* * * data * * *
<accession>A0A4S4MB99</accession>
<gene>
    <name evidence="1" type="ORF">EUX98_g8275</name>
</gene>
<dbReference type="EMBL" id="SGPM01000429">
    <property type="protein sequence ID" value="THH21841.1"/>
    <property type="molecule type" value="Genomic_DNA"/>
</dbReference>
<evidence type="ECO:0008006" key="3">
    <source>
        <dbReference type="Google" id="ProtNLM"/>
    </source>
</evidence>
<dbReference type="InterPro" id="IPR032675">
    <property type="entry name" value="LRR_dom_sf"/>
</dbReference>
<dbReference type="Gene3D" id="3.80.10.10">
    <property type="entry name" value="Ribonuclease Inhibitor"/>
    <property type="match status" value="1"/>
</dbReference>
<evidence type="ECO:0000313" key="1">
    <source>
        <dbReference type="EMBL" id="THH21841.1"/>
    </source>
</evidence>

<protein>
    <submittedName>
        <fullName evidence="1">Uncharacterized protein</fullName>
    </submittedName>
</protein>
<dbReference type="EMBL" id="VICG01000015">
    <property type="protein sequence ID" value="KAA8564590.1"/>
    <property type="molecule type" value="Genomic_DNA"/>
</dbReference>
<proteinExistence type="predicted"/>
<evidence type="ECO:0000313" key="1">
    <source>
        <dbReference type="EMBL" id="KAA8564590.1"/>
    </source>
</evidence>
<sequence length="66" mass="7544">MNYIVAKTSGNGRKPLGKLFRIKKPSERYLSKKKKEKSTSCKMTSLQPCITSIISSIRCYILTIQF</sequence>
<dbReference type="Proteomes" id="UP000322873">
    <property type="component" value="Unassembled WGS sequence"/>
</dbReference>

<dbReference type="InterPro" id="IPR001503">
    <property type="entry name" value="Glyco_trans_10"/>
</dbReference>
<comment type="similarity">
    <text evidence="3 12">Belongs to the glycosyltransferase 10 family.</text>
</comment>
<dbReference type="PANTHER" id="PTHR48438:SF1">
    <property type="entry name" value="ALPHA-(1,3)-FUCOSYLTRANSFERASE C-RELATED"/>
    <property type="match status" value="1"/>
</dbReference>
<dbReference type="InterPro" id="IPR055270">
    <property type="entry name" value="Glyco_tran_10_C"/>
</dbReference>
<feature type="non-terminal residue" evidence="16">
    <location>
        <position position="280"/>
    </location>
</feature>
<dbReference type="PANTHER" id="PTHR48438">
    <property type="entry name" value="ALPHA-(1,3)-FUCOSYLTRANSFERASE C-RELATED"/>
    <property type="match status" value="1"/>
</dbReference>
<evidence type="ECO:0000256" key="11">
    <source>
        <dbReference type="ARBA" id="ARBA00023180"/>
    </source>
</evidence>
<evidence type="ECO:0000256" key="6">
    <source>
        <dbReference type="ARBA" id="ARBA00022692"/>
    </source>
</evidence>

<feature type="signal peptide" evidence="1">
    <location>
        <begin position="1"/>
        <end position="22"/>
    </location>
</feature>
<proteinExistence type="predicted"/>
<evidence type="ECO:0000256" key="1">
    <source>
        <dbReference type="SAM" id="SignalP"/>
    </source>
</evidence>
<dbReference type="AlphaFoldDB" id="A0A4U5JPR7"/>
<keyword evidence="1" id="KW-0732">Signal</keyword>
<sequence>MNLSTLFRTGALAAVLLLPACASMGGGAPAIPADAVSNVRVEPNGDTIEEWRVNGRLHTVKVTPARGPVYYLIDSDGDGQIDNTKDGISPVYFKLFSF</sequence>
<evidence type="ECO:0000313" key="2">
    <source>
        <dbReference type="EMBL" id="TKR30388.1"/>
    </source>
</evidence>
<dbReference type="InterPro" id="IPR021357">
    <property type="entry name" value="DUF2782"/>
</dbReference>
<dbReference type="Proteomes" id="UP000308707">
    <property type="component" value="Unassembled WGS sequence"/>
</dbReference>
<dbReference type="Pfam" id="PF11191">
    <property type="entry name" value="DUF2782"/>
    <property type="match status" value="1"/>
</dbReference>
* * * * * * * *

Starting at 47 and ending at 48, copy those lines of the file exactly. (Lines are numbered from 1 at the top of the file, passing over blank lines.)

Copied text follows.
</dbReference>
<comment type="similarity">